Another question I got from my funk post was: What do European kids learn about American history. Well, I can only talk about what I learned, but feel free to add to it in the comments, Dutch readers.
I had History several times a week, from seventh through eleventh grade, and from Mesopotamia to the Vietnam War, more or less. I seem to remember that we started learning about America in tenth grade, and it would have continued through eleventh grade, whenever America came up in relation to a certain period. This would have been around 1977-1978. I’ll just describe what I remember; trying to be systematic after all those years wouldn’t work.
We probably learned about the pilgrims. In fact, I remember The Mayflower being the boat they went on, but honestly, that’s all I remember learning about that. I do remember we spent quite some time on the thirteen colonies, the Boston Tea Party, the American Revolution and the Declaration of Independence in 1776, and the way American government was set up by the founding fathers in the three arms of government: judicial, legislative and executive, in order to have checks and balances.
I remember also learning some weird stuff about American politics, like the first-past-the-post concept instead of proportional representation, and about pork-barrel spending and deals made between congressmen and senators (the I’ll-scratch-your-back-if-you-scratch-mine deals), although I didn’t fully understand at the time what that all meant.
We learned about slavery, and the slave trade, both where it concerned America and Holland, and that the slaves were used on tobacco and cotton plantations in the southern United States, and in South America.
We learned about the Civil War, that Lincoln was president, and that he didn’t fight the war because he wanted to abolish slavery, but that at some point he saw the opportunity to do so, and he took it. I learned that Sherman was the general on the Union side, and that he burned everything he passed, and that Robert E. Lee was the general for the south. We didn’t learn all the intricacies of antebellum and post-bellum politics, and we didn’t learn about individual battles, but in general history in Dutch high schools didn’t focus on battles as much as in America.
I learned that blacks were still not equal after they were freed, and a bit about the Jim Crow laws and the Ku Klux Klan, and eventually also a little about the Civil Rights movement and Martin Luther King. I remember learning about the first black kids to go to a desegregated school in Little Rock, Arkansas, and that President Johnson had to have the National Guard protect them.
We learned about the Great Depression, but not that much. Because by then I think we moved to the Russian Revolution and World War One and the state Germany was left in after the Treaty of Versailles.
As far as World War Two and America is concerned, we knew that Roosevelt was president, of course, and that America was still trading with Germany while the Germans were already wreaking havoc in Europe, until America realized that it would hurt trade in general in the long run if they didn’t stop Hitler. And that America entered the war when Pearl Harbor was attacked.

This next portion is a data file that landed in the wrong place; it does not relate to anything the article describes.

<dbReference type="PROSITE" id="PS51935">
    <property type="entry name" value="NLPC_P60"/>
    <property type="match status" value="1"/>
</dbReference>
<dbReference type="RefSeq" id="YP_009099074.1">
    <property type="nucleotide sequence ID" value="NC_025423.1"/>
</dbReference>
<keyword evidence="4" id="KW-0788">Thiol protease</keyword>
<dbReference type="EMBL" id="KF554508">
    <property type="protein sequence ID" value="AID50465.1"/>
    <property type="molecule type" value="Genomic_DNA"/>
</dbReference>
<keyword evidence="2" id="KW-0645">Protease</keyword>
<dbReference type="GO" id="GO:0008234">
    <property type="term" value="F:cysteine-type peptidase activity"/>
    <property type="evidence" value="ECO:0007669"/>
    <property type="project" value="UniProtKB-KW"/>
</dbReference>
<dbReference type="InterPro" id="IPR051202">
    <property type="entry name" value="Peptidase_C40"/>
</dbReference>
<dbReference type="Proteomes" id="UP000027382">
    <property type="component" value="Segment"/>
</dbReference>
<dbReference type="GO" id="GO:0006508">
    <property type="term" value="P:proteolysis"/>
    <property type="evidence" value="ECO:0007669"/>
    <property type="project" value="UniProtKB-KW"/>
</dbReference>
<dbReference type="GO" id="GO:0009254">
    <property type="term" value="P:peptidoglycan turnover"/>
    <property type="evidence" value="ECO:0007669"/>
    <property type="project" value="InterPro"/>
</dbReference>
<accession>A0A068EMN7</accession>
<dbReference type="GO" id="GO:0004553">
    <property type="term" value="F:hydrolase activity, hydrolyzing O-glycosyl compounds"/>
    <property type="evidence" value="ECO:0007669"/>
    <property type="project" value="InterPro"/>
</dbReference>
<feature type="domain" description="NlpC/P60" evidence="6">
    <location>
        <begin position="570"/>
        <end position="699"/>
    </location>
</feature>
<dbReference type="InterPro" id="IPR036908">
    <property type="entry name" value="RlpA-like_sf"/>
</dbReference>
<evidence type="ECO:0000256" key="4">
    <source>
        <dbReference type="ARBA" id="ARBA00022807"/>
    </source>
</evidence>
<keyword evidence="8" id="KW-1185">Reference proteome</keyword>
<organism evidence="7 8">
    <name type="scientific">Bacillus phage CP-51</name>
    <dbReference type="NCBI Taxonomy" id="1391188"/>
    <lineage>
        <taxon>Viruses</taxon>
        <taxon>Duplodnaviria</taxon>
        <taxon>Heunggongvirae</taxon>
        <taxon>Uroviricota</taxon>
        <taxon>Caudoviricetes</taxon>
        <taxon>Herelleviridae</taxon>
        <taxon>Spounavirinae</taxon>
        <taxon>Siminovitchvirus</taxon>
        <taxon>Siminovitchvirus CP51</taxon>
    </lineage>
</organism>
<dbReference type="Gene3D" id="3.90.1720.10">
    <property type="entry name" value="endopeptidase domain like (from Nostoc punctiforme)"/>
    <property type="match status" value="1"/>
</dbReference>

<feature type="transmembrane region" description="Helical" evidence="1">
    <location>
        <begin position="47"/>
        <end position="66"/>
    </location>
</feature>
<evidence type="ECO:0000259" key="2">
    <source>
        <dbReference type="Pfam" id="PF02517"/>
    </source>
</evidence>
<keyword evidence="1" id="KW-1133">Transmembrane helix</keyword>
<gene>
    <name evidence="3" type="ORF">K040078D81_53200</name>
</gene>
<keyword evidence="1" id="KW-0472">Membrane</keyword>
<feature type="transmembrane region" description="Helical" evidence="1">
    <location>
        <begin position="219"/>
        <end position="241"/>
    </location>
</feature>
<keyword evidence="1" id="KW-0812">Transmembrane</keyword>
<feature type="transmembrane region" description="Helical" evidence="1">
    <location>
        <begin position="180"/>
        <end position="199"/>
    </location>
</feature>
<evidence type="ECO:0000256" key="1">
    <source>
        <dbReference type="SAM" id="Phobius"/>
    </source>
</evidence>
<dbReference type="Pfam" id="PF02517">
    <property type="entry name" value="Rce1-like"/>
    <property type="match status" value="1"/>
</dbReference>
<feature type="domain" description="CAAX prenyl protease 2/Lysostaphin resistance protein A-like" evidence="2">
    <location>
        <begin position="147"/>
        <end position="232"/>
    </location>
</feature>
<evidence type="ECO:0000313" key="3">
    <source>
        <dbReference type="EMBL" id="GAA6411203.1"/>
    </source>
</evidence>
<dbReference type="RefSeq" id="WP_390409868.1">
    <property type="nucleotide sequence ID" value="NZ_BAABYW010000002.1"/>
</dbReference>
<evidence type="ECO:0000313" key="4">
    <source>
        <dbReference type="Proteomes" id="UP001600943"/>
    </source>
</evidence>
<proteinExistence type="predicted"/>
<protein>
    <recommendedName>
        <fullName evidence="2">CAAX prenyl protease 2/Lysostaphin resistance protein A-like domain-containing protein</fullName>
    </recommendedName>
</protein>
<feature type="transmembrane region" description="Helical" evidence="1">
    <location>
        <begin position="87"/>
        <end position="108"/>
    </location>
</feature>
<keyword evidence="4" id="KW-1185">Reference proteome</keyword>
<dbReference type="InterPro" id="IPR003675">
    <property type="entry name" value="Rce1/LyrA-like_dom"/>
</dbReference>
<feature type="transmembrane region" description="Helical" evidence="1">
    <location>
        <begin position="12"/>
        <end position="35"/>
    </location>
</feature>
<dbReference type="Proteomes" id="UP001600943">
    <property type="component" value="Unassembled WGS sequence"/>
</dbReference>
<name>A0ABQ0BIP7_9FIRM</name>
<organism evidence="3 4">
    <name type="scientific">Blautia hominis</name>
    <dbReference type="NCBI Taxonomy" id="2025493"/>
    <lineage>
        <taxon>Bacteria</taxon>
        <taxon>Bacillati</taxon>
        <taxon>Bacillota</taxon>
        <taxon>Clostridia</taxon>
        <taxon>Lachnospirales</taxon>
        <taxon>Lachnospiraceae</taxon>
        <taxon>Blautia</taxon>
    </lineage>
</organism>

We learned about the meeting in Malta between Churchill, Roosevelt and Stalin, D-Day, and how the Americans and the Russians were in a race to get to Berlin, how Berlin was carved up after the war, how the Marshall plan prevented the same mistakes being made as in the Treaty of Versailles, and how the Germans were re-educated.
We learned that some of Hitler’s most important scientists were invited to come to America, where they led perfectly fine lives in return for helping America develop its nuclear bombs.
We learned about the internment camps for Japanese-Americans and dropping Fat Boy and Little something on Hiroshima and Nagasaki, and that the bomb on Hiroshima was dropped from a plane called the Enola Gay and that the pilot later committed suicide.
And, of course we learned extensively about the Cold War, since we in Western Europe were the actual targets in any hypothetical attacks, even though Americans were teaching their kids to hide under desks in case of a nuclear attack. We learned about McCarthy and his persecution of liberals.
We learned about President Kennedy and the Bay of Pigs and his assassination. And we learned about Vietnam, that it was a proxy war between America and the Soviet Union in Asia, and some of the atrocities committed on both sides. That’s about as far as we got, since the Vietnam War only ended a few years earlier than our American history classes.
Of course I’ve learned a lot more of the details and I’ve been able to fill in the gaps since living here, but I think that overall we got a pretty thorough overview.
When I tried to discuss slavery with my distant relatives in Bakersfield, California in 1979, they seemed to know less about it than I did, and in the Netherlands we were all a bit mystified that the TV mini series Roots was such an eye-opener in America.
When I had to go back to being a senior in college here in America, and a professor asked if anyone could think of any revolutions that took place in the eighteenth century, I waited for someone else to answer, but none of my classmates could think of a single one. For more on my frustrating American college experiences, start here and again, be prepared to spend some time.